Nathan Hunt: Let's talk about how markets are reacting. Bond yields are creeping up. Is this a good thing or a bad thing?


Paul Gruenwald: It depends on why yields are rising. If yields are rising because we have a reasonably robust recovery of growth and employment and earnings coming out of COVID, which means that the real yield is relatively stable. That's this healthy scenario I was talking about a few minutes ago. That's good for growth and it's good for credit. If yields are rising because it's just an inflation scare and nothing's happening on the real side of the economy, then real interest rates are rising and then we're having a tightening of monetary and financial conditions, and that can have bad outcomes in terms of the macro. So far, it looks like we're mostly in the first of those stories. We're seeing a pickup of being growth led by the U.S. Real yields seem to be pretty stable. There's always going to be some volatility as we go from A to B, B being the end state. I talked about it a minute ago. We're not concerned about the yield of tenure at one seven right now. When this was all said and done in the feds off of zero and back to neutral, the 10 years, should probably be in the low to mid-three spend but it's the path of how we get there and really, this issue of the unevenness of their recovery.


Nathan Hunt: Say, I'm a CEO who's been issuing triple C debt to finance operations. Am I happy or sad with the way things are going right now?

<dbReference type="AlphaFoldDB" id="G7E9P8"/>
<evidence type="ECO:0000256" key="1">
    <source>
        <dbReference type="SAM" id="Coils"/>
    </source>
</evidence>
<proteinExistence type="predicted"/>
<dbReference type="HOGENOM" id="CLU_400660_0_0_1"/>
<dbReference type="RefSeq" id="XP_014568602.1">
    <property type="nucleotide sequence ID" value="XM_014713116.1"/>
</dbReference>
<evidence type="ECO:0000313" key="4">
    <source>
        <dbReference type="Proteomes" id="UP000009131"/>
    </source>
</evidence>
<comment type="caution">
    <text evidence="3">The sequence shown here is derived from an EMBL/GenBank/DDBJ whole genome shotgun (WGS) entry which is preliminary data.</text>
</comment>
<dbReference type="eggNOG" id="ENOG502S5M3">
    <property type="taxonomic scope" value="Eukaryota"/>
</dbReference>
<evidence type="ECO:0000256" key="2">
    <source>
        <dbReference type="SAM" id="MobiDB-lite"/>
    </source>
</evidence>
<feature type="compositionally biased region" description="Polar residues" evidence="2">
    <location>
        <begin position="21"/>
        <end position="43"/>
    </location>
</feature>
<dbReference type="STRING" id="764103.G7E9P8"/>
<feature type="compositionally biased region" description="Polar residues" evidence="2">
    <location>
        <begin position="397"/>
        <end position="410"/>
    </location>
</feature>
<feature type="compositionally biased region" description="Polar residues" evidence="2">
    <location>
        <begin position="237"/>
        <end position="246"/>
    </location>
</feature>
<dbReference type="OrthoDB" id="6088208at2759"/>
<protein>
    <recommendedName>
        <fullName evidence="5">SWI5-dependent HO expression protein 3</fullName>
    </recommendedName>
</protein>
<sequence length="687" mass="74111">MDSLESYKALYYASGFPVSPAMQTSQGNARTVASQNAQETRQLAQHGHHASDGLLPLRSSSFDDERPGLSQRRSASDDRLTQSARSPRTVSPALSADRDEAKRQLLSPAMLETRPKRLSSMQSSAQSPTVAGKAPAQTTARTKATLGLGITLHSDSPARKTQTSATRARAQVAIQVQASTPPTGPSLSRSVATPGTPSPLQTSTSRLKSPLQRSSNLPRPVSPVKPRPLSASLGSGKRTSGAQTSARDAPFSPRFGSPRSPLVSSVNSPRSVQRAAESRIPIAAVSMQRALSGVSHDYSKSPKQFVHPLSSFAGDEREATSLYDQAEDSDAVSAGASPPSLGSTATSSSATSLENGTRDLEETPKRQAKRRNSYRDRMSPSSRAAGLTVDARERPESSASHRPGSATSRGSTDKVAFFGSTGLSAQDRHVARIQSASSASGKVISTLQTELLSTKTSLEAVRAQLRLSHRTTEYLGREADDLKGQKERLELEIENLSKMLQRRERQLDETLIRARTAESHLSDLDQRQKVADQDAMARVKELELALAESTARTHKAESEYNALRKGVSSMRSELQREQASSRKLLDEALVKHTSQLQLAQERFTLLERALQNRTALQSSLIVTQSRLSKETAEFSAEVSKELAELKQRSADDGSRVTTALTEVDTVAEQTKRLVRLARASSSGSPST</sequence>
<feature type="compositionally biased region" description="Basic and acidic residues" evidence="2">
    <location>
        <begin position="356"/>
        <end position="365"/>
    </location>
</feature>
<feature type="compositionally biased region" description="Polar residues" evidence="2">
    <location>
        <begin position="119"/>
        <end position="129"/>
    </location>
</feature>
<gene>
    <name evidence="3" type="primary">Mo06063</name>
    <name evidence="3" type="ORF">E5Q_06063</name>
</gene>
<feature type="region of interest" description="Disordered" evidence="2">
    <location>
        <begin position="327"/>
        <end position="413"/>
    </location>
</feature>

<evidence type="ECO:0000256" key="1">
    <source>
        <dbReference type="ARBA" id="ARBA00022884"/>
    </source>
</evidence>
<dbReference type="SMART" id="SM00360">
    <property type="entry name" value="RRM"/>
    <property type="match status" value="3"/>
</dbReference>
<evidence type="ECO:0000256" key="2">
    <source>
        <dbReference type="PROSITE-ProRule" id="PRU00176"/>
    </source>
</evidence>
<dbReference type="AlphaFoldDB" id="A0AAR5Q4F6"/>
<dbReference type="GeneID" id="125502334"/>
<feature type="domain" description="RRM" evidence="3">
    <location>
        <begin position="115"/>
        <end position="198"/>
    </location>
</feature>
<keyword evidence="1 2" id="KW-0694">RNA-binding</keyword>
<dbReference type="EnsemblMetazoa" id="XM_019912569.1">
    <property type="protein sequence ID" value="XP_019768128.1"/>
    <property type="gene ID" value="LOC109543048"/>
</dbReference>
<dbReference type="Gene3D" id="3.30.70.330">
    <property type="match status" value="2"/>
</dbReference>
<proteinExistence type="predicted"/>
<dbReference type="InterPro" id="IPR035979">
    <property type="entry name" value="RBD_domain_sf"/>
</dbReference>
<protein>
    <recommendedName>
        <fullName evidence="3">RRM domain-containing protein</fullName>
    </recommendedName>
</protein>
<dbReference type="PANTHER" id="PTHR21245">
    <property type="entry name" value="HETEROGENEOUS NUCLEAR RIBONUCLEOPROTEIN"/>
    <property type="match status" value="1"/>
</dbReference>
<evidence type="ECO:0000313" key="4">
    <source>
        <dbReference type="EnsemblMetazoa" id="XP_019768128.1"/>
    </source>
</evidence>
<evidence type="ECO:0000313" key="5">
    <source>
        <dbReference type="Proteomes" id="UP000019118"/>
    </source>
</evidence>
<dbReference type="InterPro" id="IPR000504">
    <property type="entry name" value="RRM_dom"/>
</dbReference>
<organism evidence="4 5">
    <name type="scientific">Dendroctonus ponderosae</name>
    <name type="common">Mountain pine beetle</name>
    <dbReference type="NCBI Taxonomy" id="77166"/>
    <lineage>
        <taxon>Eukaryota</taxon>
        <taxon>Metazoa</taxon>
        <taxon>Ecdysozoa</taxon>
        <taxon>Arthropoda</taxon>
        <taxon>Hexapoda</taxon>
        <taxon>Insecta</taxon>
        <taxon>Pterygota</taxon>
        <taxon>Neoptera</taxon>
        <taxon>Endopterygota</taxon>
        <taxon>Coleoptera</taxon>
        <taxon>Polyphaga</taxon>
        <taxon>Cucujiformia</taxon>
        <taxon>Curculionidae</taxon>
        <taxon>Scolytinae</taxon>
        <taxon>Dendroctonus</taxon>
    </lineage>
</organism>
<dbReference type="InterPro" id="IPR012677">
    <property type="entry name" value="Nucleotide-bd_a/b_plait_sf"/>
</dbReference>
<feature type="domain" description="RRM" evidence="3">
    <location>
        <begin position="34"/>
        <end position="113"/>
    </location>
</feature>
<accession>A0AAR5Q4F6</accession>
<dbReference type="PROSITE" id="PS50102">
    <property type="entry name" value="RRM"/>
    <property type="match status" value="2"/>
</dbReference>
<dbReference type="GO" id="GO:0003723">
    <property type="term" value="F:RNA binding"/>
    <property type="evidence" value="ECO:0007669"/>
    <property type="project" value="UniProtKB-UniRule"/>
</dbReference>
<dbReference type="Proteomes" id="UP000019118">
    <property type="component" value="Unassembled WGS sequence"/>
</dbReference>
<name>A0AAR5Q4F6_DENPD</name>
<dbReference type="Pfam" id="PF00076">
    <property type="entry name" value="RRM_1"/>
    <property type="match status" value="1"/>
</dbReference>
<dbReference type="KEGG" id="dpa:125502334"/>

Paul Gruenwald: To answer that we would probably go from the macro to the micro-level. Just as we can talk about a macroeconomy. In an Individual firm, if sales are rising and earnings are rising, then that firm able to digest higher interest costs. One of the metrics that our credit research colleagues look at is the interest coverage ratio. Are the earnings enough to cover the interest bill? So, if the interest bills going up and nothing's happening to earnings, then it's going to be more difficult for this firm to services debt. But if it's in one of the parts of the economy that's currently growing and earnings are going to be enough to cover the higher interest costs, then the credit view of that firm would be broadly unchanged and that, again, points to this issue of the unevenness. If you look at the sectors of the U.S. Economy, some sectors have little or no hits from the COVID pandemic, and other sectors such as food and beverage and entertainment, the hardest-hit sectors here because of social distancing, they're still well below pre-COVID level. So it depends on where this particular firm is sitting. If they're sitting in one of the good sectors that's rebounding and earnings are growing, then again, the higher interest costs should be digestible.